Within this theme we offer the opportunity to present our successes both in research and/or in practice. These successes can be explored in a multitude of ways, for example through positive environmental outcomes (e.g. afforestation, forest restoration), stronger inclusion of local knowledge and values in governance; improving local livelihoods; or achieving intended project outcomes. We invite conceptual, framing, modeling, and empirical work (including case studies and cross-case comparative studies) that highlight the role of forests in lifting people out of poverty and spurring broader economic growth (e.g. scaling up of small and medium forest enterprises, community-private sector partnerships, large-scale industrial development of based on forest products, new markets (e.g. for carbon credits) and earnings based on non-wood forest products and the like). Studies that highlight where forest reliance has improved people’s lives and livelihoods while conserving the natural resource base are especially valuable. This theme should bring together researchers and practitioners who hope to spread positive experiences, outcomes, and solutions to help improve both forests and livelihoods.
Full papers: The submission of a full paper is strong encouraged. Submit your paper by August 20. A link will be sent by August 15. Papers should be between 5,000-12,000 words, including references. No specific format or style is required.
Oral, lightning, and pre-organized sessions: Access the presenter guidelines HERE. The submission of your presentation slides (oral, lightning, and pre-organized sessions) is REQUIRED. Submit your presentation by August 22. A link will be sent by August 15. Presentation guidelines can be found on the meeting webpage.
Posters: Access the poster guidelines HERE.
Explore the previous four years of FLARE presentations here, and join the conversation at the FLARE meeting plenary roundtable which will reflect on common elements across the presentations, their relationship to the larger body of work on forests and livelihoods, and also what has been missed in FLARE.
|Registration Type||Admission Item||Earlybird||Regular||Observer Extended||Late|
|May 17-June 1||June 2-July 1||July 2-Aug 10||Aug 11-Aug 23|
|Non-UM||Presenter (oral pres, lightning, workshop facilitator)||$275||$350||X||X|
|Non-UM||Postdoc presenter (oral pres, lightning, workshop facilitator)||$225||$250||X||X|
|Non-UM||Grad Student Observer||$150||$200||$250||X|
|Non-UM||Grad student presenter (oral pres, lightning, workshop facilitator)||$150||$200||X||X|
|Non-UM||Undergrad student presenter (oral pres, lightning)||$150||$150||X||X|
|Non-UM||Poster (Regular, Postdoc, Grad student)||$150||$150||X||X|
|UM Affiliated||Presenter (oral pres, lightning, workshop facilitator)||$200||$250||X||X|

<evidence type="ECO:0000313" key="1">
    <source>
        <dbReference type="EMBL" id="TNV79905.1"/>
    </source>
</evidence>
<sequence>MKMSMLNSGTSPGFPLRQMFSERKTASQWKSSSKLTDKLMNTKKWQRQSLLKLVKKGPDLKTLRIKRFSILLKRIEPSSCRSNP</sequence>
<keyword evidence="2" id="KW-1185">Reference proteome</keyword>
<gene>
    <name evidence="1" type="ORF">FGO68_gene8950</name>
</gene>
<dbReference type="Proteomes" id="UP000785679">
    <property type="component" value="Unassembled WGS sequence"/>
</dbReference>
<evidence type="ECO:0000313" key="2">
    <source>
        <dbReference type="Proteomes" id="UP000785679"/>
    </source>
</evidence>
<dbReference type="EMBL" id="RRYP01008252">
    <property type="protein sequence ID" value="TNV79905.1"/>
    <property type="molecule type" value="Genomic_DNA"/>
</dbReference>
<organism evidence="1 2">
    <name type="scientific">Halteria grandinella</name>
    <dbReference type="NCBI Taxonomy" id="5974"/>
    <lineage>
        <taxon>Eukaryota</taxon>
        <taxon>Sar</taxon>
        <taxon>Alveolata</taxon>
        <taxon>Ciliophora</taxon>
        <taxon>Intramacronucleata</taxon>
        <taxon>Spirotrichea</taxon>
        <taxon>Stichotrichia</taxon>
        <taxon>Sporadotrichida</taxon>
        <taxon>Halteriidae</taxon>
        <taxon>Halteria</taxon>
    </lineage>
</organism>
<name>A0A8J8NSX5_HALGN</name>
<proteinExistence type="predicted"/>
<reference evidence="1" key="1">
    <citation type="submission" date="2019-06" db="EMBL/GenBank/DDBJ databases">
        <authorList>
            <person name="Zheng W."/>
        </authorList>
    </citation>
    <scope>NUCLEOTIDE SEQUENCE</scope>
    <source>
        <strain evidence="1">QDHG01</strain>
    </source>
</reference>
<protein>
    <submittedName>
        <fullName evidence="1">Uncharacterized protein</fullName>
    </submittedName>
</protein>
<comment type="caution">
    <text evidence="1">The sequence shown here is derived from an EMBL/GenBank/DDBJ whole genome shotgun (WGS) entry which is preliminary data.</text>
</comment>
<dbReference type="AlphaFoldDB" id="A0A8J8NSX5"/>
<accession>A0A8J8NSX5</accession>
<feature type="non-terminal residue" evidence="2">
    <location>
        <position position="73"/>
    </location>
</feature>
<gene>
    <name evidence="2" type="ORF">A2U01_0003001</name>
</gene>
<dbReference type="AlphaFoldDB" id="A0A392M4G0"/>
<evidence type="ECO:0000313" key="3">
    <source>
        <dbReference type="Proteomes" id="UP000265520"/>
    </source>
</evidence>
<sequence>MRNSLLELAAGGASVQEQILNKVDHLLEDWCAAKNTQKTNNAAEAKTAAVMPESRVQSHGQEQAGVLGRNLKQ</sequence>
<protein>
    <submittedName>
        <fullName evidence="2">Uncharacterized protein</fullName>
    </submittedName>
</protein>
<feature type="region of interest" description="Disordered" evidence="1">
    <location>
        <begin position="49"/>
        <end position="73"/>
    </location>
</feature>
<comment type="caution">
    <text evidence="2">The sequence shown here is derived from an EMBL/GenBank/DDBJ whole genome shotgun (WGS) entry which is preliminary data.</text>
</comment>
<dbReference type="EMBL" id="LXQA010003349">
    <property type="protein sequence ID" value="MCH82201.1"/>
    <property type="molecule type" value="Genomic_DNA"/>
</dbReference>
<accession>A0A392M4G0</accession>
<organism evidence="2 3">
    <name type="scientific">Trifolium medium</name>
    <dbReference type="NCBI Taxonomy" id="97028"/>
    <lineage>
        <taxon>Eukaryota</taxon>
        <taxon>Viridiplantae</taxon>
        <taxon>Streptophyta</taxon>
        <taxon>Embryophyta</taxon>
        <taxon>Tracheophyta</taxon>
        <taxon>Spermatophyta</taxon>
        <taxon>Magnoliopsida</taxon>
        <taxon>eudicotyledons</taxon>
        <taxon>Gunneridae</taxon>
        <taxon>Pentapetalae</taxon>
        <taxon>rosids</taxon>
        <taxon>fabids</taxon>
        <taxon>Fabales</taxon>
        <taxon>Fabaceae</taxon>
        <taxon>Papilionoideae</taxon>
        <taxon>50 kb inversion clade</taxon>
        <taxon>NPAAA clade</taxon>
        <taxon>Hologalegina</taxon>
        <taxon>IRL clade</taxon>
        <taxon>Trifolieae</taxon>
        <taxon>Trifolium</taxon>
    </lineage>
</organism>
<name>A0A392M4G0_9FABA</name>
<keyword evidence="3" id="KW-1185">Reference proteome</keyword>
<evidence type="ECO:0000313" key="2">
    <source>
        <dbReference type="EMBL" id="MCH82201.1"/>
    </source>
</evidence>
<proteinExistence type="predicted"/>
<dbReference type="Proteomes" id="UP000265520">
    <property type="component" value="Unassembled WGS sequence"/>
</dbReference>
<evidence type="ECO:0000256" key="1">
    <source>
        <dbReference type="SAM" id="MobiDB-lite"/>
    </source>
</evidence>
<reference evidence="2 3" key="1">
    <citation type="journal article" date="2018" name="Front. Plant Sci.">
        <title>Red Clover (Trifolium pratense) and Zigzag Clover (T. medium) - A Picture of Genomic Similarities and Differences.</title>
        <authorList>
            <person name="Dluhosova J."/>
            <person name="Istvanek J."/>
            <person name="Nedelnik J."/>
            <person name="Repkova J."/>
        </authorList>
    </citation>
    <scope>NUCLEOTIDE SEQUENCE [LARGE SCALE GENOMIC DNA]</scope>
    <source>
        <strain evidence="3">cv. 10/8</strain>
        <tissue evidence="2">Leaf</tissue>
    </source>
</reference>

|UM Affiliated||Postdoc Observer||$150||$200||$200||X|
|UM Affiliated||Postdoc presenter (oral pres, lightning, workshop facilitator)||$150||$200||X||X|
|UM Affiliated||Grad Student Observer||$150||$150||$150||X|
|UM Affiliated||Grad student presenter (oral pres, lightning, workshop facilitator)||$150||$150||X||X|
|UM Affiliated||Undergraduate Observer||$150||$150||$150||X|
|UM Affiliated||Undergrad student presenter (oral pres, lightning, poster)||$150||$150||X||X|
|UM Affiliated||Poster (Regular, Postdoc, Grad student)||$150||$150||X||X|
|All||Welcome Reception (Friday, August 23)||FREE||FREE||FREE||FREE|
|All||Workshops (Friday, August 23)||$50||$50||$50||$50|
|All||Conference Dinner (Saturday, August 24)||$25||$25||$25||X|
|All||Partner dinner ticket (not attending conference)||$40||$40||$40||X|
|All||Partner reception ticket (not attending conference)||$20||$20||$20||X|
Cancellation/Refund Policy: A registration refund fee of $100 and a workshop registration fee of $25 will be accessed for cancellations on or up to July 15. There will be no refunds for conference or workshop registrations cancelled after July 15th.
Arun Agrawal, University of Michigan
Dan Brockington, University of Sheffield
J.T Erbaugh, University of Michigan
Madeleine Fogde, Stockholm Environment Institute
Nicole Gross-Camp, Allegheny College
Malin Gustafsson, University of Gothenburg
Reem Hajjar, Oregon State University
Christian Pilegaard Hansen, University of Copenhagen
Jordi Honey-Roses, University of British Columbia
Pamela Jagger; University of Michigan
Suhyun Jung, University of Michigan
Chuan Liao, Arizona State University
Wenman Liu, University of Michigan
Jens Friis Lund, University of Copenhagen
Francescsa McGrath, University of Michigan
Daniel Miller, UIUC
Rodd Myers, University of East Anglia
Iben Nathan, University of Copenhagen
Pete Newton, University of Colorado at Boulder
Johan Oldekop, University of Manchester
Laura Rasmussen, University of Copenhagen
Ashwin Ravikumar, Amherst College
Rebecca Rutt, University of Copenhagen
Ingrid Stjernquist, Stockholm University
Jonathan Sullivan, University of Michigan
Cristy Watkins, University of Michigan
Sarah Wilson, PARTNERS reforestation network
Jennifer Zavaleta, University of Michigan
Krister Andersson, University of Colorado at Boulder
Christopher Barrett, Cornell University
Tony Bebbington, Clark University
Rosina Bierbaum, University of Michigan
Guillermo Castilleja, Moore Foundation
Robin Chazdon, University of Connecticut
Stanley Dinsi, Network For Environment and Sustainable Development-Cameroon
Michael Dove, Yale University
Nicole Gross-Camp, Allegheny College
Paul Ferraro, Johns Hopkins University
David Kaimowitz, Ford Foundation
Eric Lambin, Stanford University
Adrian Martin, University of East Anglia
Jan McAlpine, International Consultant
Arthur Mugisha, AIMM Green, Uganda
Tuyeni Mwampamba, UNAM CIEco
Harini Nagendra, Azim Premji University
Robert Nasi. CIFOR
Jesse Ribot, American University
Sven Wunder, European Forest Institute